S&P Global Ratings has affirmed and placed on CreditWatch with negative implications its 'A' long-term rating on Illinois State University Board of Trustees' series 2016 auxiliary facilities system (AFS) revenue bonds. In addition, we affirmed our 'A' long-term rating and underlying rating (SPUR) on existing bonds and certificates of participation (COPs), issued on behalf of Illinois State University (ISU).
"The CreditWatch Negative status reflects our belief that the state may fail to pass a fiscal 2017 budget by the end of May, which would likely result in zero operating appropriations distributed to the university for the entirety of fiscal 2017," said S&P Global Ratings credit analyst Ashley Ramchandani. We understand that to date, the university has not received any additional state appropriations for fiscal 2017 beyond the $38.3 million of stop-gap funding that was approved on June 30, 2016, and that receipt of such appropriations is contingent on the passage of a state budget.
"ISU's lack of state funding for fiscal 2017 beyond what was approved on June 30, 2016, has inhibited the university's revenue base, in our view, as approximately 30% of its annual unrestricted revenue was derived from state appropriations in fiscal 2016," said Ms. Ramchandani.
The rating reflects our criteria and application of the supporting government cap to the stand-alone credit profile (SACP), limiting the rating to three notches above the state rating; as such, the university's final long-term rating is 'A'.
We currently rate the state of Illinois 'BBB' with a negative outlook. The CreditWatch Negative status on ISU reflects our view of the university's, dependence on state appropriations to support operations. Specifically, the CreditWatch with negative implications reflects the effects of the state of Illinois' ongoing severe budgetary challenges, as demonstrated by its nearly two-year-long budget impasse, on ISU's financial position.
"The CreditWatch Negative status reflects our view of the potential for negative rating action on the university if no further state operating appropriations are received for the remainder of fiscal 2017," said Ms. Ramchandani.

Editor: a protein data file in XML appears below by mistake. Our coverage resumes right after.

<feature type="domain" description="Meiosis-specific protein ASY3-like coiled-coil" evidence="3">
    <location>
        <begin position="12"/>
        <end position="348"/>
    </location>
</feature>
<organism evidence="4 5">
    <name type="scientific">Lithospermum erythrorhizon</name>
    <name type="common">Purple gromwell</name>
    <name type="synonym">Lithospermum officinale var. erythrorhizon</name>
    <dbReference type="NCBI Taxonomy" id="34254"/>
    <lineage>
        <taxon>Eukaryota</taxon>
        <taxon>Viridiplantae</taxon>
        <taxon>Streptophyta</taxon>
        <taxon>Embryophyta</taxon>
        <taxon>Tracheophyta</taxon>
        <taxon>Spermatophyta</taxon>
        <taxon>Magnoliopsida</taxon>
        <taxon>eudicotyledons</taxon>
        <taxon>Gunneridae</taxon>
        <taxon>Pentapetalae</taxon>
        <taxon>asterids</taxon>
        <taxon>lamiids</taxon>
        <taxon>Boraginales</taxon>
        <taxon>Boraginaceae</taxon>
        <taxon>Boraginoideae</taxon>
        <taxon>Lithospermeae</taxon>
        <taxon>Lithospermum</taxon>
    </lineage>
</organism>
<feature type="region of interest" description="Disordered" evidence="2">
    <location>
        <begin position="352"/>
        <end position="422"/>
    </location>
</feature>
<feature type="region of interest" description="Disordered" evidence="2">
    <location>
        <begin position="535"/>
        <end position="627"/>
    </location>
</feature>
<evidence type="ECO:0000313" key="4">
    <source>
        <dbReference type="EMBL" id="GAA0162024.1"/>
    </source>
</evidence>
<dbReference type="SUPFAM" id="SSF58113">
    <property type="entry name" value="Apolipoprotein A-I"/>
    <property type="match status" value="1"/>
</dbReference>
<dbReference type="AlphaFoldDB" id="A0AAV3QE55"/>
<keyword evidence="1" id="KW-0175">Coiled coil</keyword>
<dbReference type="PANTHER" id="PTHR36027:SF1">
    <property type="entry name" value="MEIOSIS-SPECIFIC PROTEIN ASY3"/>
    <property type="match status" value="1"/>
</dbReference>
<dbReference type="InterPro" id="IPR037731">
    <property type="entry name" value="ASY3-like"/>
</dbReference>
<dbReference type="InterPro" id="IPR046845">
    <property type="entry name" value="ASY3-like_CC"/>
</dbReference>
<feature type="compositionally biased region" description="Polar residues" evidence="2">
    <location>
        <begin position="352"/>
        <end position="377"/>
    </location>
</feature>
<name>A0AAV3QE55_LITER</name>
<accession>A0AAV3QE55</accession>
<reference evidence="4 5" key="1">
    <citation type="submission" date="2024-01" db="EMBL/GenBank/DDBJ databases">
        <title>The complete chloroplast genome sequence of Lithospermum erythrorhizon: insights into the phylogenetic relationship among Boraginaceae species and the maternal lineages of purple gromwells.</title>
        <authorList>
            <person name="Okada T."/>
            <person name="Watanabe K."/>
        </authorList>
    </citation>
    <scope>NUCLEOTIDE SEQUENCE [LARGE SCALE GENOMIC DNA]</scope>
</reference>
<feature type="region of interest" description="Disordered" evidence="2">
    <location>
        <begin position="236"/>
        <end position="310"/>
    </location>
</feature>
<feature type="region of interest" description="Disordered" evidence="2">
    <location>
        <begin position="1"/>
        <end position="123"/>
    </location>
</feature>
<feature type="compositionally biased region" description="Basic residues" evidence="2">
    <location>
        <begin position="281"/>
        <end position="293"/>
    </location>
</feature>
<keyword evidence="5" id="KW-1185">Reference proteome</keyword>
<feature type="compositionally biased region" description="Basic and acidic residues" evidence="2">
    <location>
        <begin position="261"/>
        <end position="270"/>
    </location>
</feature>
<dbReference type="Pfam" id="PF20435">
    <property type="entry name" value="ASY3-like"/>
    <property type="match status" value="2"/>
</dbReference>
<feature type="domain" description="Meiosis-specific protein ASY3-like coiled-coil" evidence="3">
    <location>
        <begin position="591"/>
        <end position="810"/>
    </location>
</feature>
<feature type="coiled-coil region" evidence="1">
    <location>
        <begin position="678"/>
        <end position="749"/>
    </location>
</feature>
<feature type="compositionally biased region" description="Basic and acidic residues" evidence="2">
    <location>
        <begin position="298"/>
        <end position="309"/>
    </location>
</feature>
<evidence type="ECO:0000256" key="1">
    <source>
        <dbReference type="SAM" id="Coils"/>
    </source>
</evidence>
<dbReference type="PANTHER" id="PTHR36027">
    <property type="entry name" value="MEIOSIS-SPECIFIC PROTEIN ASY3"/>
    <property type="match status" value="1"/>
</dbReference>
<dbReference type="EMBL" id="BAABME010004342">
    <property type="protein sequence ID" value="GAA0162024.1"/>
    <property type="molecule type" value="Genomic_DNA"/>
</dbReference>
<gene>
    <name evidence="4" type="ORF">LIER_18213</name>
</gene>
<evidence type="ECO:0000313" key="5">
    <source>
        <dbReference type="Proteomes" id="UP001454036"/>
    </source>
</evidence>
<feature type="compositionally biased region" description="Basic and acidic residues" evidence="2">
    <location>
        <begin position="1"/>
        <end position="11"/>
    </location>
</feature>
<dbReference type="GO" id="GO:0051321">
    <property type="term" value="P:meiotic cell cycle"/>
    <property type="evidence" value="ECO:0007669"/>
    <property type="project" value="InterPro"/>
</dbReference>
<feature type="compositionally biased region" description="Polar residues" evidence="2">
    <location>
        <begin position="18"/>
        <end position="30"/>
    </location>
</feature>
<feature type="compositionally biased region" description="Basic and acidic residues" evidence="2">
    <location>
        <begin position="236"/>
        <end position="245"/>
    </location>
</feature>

We will reassess the rating and outlook as new information becomes available and expect to resolve the CreditWatch status over the next 90 days.
"We could consider additional negative rating action, including a multinotch downgrade during the CreditWatch period, if we lower our rating on the state," added Ms. Ramchandani. We believe that ISU has sufficiently demonstrated its capacity to operate as a fairly independent enterprise in a competitive
market, a lack of precedent in terms of government intervention or control, and favorable reserves that would allow it to continue to pay debt service in the case of a significant delay or reduction in state appropriations. As such, the ISU rating remains three notches above that of the state.
The 'A' rating reflects our view of ISU's enterprise profile, which we assessed as strong, characterized by improving enrollment and a respectable demand profile with improved matriculation and stable retention for the rating. We also assessed ISU's financial profile as very strong, with ample
balance-sheet metrics and weakening operating performance on a full-accrual basis due to of historical enrollment declines and the challenging state funding environment. Combined, we believe these credit factors lead to an indicative SACP of 'a+.' In our opinion, the 'A' rating reflects ISU's weakened financial profile and performance compared with medians and peers and relatively low debt burden.